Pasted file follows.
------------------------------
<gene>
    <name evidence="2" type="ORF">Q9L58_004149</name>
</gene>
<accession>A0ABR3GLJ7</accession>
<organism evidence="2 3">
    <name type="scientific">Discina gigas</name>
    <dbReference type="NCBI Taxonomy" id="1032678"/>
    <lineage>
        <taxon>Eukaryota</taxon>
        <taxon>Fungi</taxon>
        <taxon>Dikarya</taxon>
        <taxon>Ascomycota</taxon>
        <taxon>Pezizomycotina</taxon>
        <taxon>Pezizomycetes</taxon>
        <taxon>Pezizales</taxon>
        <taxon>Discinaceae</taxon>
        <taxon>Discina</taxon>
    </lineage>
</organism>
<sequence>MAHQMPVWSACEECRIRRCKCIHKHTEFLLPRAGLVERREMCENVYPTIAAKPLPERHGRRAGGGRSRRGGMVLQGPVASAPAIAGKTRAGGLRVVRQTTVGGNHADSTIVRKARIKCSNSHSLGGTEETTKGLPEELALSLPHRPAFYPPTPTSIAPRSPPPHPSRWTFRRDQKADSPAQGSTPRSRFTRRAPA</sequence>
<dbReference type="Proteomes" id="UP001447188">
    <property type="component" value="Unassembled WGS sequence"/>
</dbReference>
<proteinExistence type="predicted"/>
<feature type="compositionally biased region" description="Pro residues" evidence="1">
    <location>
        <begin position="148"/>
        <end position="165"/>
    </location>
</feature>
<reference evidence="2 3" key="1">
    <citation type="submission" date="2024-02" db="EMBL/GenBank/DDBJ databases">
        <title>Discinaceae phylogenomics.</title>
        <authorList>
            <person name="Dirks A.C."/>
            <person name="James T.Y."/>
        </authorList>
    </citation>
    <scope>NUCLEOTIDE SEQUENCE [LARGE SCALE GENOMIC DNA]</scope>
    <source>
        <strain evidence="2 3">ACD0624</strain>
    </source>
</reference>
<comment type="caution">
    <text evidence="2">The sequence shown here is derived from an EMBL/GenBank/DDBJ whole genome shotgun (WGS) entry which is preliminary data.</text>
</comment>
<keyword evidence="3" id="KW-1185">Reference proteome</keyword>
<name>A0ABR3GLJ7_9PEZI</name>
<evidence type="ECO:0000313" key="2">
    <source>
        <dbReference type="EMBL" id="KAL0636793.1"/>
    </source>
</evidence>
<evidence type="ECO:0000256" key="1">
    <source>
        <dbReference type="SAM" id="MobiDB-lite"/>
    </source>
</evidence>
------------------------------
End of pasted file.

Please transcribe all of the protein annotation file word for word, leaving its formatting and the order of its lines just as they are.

<gene>
    <name evidence="2" type="ORF">Q9L58_004149</name>
</gene>
<accession>A0ABR3GLJ7</accession>
<organism evidence="2 3">
    <name type="scientific">Discina gigas</name>
    <dbReference type="NCBI Taxonomy" id="1032678"/>
    <lineage>
        <taxon>Eukaryota</taxon>
        <taxon>Fungi</taxon>
        <taxon>Dikarya</taxon>
        <taxon>Ascomycota</taxon>
        <taxon>Pezizomycotina</taxon>
        <taxon>Pezizomycetes</taxon>
        <taxon>Pezizales</taxon>
        <taxon>Discinaceae</taxon>
        <taxon>Discina</taxon>
    </lineage>
</organism>
<sequence>MAHQMPVWSACEECRIRRCKCIHKHTEFLLPRAGLVERREMCENVYPTIAAKPLPERHGRRAGGGRSRRGGMVLQGPVASAPAIAGKTRAGGLRVVRQTTVGGNHADSTIVRKARIKCSNSHSLGGTEETTKGLPEELALSLPHRPAFYPPTPTSIAPRSPPPHPSRWTFRRDQKADSPAQGSTPRSRFTRRAPA</sequence>
<dbReference type="Proteomes" id="UP001447188">
    <property type="component" value="Unassembled WGS sequence"/>
</dbReference>
<proteinExistence type="predicted"/>
<feature type="compositionally biased region" description="Pro residues" evidence="1">
    <location>
        <begin position="148"/>
        <end position="165"/>
    </location>
</feature>
<reference evidence="2 3" key="1">
    <citation type="submission" date="2024-02" db="EMBL/GenBank/DDBJ databases">
        <title>Discinaceae phylogenomics.</title>
        <authorList>
            <person name="Dirks A.C."/>
            <person name="James T.Y."/>
        </authorList>
    </citation>
    <scope>NUCLEOTIDE SEQUENCE [LARGE SCALE GENOMIC DNA]</scope>
    <source>
        <strain evidence="2 3">ACD0624</strain>
    </source>
</reference>
<comment type="caution">
    <text evidence="2">The sequence shown here is derived from an EMBL/GenBank/DDBJ whole genome shotgun (WGS) entry which is preliminary data.</text>
</comment>
<keyword evidence="3" id="KW-1185">Reference proteome</keyword>
<name>A0ABR3GLJ7_9PEZI</name>
<evidence type="ECO:0000313" key="2">
    <source>
        <dbReference type="EMBL" id="KAL0636793.1"/>
    </source>
</evidence>
<evidence type="ECO:0000256" key="1">
    <source>
        <dbReference type="SAM" id="MobiDB-lite"/>
    </source>
</evidence>